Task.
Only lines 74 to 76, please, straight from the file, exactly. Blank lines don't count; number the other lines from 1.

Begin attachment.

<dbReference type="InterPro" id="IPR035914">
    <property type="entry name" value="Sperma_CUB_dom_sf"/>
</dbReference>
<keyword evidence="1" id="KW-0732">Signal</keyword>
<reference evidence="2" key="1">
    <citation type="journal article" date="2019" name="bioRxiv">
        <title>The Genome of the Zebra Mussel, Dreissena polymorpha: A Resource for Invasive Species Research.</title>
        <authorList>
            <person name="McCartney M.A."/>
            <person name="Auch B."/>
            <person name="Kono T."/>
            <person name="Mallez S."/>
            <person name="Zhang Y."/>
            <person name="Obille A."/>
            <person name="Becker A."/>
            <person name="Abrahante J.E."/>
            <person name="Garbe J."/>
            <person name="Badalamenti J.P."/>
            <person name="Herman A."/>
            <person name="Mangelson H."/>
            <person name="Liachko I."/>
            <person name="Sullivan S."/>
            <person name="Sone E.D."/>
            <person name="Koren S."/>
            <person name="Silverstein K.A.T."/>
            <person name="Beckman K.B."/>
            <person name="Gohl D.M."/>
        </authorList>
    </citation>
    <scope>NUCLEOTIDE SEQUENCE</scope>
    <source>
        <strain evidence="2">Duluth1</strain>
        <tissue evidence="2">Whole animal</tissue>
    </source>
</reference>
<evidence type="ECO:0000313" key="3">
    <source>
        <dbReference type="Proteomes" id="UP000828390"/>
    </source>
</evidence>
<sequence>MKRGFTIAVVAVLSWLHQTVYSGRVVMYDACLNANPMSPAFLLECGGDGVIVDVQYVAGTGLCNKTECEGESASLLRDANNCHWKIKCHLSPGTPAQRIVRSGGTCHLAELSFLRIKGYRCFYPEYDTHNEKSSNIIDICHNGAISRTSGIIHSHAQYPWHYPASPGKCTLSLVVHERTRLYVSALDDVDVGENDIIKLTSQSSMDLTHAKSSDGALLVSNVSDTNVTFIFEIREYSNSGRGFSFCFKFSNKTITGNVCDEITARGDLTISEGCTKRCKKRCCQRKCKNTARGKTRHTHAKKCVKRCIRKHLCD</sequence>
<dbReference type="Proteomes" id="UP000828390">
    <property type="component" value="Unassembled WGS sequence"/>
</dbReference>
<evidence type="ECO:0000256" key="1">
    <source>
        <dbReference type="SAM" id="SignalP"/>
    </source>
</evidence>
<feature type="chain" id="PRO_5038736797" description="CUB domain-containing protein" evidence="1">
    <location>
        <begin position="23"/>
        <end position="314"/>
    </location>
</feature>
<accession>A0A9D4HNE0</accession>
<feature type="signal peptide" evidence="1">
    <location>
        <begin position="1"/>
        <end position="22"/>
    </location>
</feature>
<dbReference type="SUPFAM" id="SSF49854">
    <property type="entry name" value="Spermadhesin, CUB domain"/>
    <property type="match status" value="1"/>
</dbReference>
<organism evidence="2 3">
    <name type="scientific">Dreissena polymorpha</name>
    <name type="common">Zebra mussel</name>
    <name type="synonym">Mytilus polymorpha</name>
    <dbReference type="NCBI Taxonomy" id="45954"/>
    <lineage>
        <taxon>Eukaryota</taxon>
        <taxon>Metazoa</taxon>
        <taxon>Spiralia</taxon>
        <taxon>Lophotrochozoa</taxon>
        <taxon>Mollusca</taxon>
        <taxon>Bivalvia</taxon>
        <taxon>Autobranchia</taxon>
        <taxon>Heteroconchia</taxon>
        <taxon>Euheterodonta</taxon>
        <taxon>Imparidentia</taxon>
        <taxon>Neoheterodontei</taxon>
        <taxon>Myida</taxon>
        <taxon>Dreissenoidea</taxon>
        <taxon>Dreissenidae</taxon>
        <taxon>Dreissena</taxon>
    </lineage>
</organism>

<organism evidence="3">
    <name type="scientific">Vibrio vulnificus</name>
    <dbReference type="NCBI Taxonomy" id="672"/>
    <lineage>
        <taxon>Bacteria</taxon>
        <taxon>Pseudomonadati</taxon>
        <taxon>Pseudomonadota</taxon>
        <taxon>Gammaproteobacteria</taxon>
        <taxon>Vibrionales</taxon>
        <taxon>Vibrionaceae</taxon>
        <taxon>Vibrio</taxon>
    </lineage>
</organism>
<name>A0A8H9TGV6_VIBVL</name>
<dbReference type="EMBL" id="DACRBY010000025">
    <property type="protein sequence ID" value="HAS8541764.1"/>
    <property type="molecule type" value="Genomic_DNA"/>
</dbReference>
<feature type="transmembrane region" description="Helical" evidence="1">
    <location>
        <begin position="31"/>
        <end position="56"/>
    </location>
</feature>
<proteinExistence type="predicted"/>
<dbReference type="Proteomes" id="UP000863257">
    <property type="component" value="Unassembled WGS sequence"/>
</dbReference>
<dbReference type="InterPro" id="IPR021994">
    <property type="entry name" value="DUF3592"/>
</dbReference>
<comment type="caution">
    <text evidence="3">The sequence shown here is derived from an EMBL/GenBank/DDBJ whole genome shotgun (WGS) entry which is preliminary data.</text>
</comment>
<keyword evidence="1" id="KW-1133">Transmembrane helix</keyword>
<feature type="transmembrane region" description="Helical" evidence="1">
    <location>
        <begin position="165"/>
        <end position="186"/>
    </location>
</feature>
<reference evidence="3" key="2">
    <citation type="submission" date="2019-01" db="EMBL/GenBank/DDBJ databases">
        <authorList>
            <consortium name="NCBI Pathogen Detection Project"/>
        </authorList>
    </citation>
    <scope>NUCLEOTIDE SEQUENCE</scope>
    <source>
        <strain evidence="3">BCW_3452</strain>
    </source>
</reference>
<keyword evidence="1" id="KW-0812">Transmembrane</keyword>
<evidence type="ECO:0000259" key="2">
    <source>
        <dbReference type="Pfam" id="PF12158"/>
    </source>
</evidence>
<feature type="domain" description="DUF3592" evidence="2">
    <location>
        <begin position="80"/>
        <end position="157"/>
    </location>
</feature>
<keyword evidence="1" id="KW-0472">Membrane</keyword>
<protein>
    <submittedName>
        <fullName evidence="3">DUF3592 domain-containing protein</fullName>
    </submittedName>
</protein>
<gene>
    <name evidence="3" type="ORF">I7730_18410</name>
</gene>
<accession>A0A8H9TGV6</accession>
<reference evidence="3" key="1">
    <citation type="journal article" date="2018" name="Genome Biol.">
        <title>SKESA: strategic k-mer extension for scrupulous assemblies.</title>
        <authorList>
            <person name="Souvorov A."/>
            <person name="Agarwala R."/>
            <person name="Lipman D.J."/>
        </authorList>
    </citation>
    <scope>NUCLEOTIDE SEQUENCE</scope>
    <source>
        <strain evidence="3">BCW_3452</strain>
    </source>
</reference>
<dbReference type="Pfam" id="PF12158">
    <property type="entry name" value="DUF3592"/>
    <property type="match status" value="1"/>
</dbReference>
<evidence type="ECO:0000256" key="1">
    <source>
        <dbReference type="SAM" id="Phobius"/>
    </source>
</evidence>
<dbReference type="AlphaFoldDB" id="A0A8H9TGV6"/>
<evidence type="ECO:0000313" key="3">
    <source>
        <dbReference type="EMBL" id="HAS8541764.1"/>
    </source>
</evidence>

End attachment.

        <taxon>Metazoa</taxon>
        <taxon>Spiralia</taxon>
        <taxon>Lophotrochozoa</taxon>